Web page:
“Chance III favors those who have a sufficient background of sound knowledge plus special abilities in observing, remembering, recalling, and quickly forming significant new associations.”
The last type of luck is particular to an individual person in the same way as spotting luck, but the opportunities come to the person because of who they are or what they do. If you are known for something in particular then opportunities regarding what you’re known for will come as a result. The modern-day philosopher Naval gave the following example:
Let’s say you are the best person in the world at deep-sea underwater diving. And you’re known to take on deep-sea underwater dives that nobody else will even attempt to dare. And then, by sheer luck, somebody finds a sunken treasure ship off the coast they can’t get at - well their luck just became your luck because they’re going to come to you to get that treasure and you’re going to get paid for it.
In this example, the person who found the treasure ship experienced the first or maybe second kind of luck. The person going to make the dive experienced something much different, however. Because of their known ability for doing dives, the opportunity came to them. The unique skillset and knowledge brought that on, nothing else.
“Chance IV favors those with distinctive, if not eccentric hobbies, personal lifestyles, and motor behaviors.”
What I find interesting about these four kinds of luck is that each boils down to some combination of preparation and opportunity:
• Blind - No preparation or opportunity, but on a long enough timeline something happens
• Motion - No preparation, but creating opportunities by stirring things up
• Spotting - Some preparation through your own understanding and some opportunity created through motion or time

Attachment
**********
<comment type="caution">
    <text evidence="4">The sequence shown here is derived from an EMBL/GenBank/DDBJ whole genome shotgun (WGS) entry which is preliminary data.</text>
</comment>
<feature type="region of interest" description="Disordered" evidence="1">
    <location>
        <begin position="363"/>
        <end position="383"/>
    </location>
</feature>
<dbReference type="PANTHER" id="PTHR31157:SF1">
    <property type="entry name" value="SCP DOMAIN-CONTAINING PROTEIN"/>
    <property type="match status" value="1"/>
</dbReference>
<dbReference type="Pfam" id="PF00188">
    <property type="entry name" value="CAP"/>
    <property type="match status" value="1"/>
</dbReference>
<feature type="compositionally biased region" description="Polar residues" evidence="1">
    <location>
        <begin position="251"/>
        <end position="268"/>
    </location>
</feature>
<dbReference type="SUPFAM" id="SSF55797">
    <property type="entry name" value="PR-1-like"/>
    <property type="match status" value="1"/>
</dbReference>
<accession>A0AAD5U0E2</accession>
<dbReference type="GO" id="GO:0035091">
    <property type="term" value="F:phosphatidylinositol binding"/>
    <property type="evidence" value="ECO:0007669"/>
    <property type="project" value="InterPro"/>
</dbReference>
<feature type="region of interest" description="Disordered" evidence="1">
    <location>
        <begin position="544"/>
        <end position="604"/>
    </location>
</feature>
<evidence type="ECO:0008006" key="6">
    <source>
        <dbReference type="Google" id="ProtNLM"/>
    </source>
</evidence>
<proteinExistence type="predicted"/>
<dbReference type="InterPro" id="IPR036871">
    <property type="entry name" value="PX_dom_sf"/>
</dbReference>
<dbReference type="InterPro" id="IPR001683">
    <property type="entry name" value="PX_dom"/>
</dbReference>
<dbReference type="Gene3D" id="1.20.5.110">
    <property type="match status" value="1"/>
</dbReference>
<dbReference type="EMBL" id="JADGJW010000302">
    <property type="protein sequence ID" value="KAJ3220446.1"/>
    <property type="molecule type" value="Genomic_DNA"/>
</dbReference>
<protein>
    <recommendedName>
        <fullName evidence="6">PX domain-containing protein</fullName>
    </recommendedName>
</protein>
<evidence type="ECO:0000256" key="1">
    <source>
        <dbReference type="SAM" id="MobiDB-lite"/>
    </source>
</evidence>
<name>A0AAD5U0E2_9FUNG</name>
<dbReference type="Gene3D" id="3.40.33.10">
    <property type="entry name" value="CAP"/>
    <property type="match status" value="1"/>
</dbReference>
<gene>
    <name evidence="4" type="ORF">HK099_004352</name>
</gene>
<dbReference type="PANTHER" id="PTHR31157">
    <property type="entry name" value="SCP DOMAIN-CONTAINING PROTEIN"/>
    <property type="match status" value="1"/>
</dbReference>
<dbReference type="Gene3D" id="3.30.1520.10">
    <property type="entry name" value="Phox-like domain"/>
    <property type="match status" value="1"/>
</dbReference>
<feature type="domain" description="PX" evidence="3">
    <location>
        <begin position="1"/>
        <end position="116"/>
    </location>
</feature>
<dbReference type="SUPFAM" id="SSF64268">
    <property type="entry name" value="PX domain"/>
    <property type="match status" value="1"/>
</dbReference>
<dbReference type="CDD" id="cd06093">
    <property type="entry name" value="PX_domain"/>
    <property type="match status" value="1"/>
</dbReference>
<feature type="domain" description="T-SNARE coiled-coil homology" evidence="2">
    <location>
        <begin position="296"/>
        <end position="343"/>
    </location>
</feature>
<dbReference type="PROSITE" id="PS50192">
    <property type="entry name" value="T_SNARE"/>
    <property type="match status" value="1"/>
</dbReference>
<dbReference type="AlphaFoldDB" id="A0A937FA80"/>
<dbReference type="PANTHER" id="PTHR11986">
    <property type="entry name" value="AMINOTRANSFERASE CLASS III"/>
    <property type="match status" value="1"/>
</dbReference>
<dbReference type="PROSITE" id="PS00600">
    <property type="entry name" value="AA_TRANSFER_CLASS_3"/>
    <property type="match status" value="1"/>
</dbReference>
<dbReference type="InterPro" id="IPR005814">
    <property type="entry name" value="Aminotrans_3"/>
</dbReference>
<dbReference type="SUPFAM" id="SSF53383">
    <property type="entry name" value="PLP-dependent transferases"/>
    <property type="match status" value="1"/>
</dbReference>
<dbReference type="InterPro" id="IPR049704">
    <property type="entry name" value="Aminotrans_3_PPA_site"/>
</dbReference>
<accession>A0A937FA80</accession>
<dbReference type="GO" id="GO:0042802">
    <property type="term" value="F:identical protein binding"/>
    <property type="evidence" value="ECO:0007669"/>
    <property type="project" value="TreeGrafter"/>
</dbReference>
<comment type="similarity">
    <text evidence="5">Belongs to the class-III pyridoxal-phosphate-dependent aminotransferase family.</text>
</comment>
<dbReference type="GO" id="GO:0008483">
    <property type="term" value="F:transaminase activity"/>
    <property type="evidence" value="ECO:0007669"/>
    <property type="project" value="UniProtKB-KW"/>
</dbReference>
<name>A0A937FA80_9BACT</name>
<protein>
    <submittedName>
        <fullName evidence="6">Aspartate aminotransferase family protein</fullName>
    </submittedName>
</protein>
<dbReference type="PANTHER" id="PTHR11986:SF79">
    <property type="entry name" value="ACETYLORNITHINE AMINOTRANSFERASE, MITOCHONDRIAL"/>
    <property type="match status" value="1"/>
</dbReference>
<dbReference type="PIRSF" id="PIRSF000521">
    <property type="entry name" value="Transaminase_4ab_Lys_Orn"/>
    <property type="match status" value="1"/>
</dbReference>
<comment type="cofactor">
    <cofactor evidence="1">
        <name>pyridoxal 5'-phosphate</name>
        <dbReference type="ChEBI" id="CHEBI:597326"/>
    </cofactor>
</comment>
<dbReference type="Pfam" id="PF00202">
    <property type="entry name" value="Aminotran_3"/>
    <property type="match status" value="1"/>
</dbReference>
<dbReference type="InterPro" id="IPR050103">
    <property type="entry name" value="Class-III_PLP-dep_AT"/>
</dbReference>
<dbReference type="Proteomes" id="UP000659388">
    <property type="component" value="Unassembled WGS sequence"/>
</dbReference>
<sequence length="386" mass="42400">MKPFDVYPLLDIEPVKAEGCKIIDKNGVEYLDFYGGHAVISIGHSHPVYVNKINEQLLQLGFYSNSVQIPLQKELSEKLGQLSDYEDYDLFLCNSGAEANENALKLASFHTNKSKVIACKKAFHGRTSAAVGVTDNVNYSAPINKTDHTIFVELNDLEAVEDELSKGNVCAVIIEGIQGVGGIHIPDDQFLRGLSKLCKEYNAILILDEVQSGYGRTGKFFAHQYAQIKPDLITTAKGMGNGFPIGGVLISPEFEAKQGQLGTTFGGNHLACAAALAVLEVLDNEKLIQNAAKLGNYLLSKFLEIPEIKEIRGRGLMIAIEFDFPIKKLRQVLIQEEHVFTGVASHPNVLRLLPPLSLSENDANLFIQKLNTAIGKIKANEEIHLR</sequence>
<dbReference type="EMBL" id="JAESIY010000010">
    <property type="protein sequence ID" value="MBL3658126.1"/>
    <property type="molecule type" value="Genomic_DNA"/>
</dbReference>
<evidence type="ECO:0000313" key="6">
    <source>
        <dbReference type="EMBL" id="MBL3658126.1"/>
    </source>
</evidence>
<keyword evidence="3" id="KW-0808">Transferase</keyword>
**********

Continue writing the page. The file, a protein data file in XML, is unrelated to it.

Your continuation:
• Personal - Maximum preparation through specializing and maximum opportunity by being public and allowing people to know about what you do
You want the last form of luck, the personal kind. The kind where opportunities come to you because of who you are. You create opportunities through your preparation. The catch is that preparation and opportunity are constantly eroding. Both require continuous work; preparing yourself through learning and understanding while simultaneously exposing yourself to new opportunities.
Money & Luck
With the understanding that luck requires both preparation and opportunity, is money about being lucky? With the right definition of luck, I think it is. Here’s mine:
Luck = Preparation x Opportunity
When it comes to your money, it’s all about luck. Preparation and opportunity create a financial barbell that will bring you the most luck of all.
What does preparation look like when it comes to your money? Preparation is about being diligent, not taking unnecessary risks, and being ready for the worst-case scenario. One of my favorite lines I hear is complaints about car breakdowns and how “unlucky” they were to have that happen. Did you think your car would run forever? Of course not. But was anything done about it? Unlikely.